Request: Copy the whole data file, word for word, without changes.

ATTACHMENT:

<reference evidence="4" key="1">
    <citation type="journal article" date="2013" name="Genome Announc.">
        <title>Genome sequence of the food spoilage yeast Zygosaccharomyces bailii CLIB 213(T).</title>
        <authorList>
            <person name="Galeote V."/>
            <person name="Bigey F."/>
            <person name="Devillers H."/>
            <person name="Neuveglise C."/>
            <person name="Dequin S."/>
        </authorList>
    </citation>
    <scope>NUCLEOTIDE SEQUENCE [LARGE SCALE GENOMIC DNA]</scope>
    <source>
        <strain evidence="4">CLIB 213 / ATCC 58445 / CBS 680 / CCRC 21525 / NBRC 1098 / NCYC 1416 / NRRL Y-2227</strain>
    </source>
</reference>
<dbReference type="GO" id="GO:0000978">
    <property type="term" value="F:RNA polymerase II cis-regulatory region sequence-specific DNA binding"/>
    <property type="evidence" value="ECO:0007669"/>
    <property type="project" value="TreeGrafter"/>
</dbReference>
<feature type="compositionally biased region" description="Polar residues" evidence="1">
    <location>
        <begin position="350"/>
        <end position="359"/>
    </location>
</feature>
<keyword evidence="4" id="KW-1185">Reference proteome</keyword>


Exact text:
<reference evidence="4" key="1">
    <citation type="journal article" date="2013" name="Genome Announc.">
        <title>Genome sequence of the food spoilage yeast Zygosaccharomyces bailii CLIB 213(T).</title>
        <authorList>
            <person name="Galeote V."/>
            <person name="Bigey F."/>
            <person name="Devillers H."/>
            <person name="Neuveglise C."/>
            <person name="Dequin S."/>
        </authorList>
    </citation>
    <scope>NUCLEOTIDE SEQUENCE [LARGE SCALE GENOMIC DNA]</scope>
    <source>
        <strain evidence="4">CLIB 213 / ATCC 58445 / CBS 680 / CCRC 21525 / NBRC 1098 / NCYC 1416 / NRRL Y-2227</strain>
    </source>
</reference>
<dbReference type="GO" id="GO:0000978">
    <property type="term" value="F:RNA polymerase II cis-regulatory region sequence-specific DNA binding"/>
    <property type="evidence" value="ECO:0007669"/>
    <property type="project" value="TreeGrafter"/>
</dbReference>
<feature type="compositionally biased region" description="Polar residues" evidence="1">
    <location>
        <begin position="350"/>
        <end position="359"/>
    </location>
</feature>
<keyword evidence="4" id="KW-1185">Reference proteome</keyword>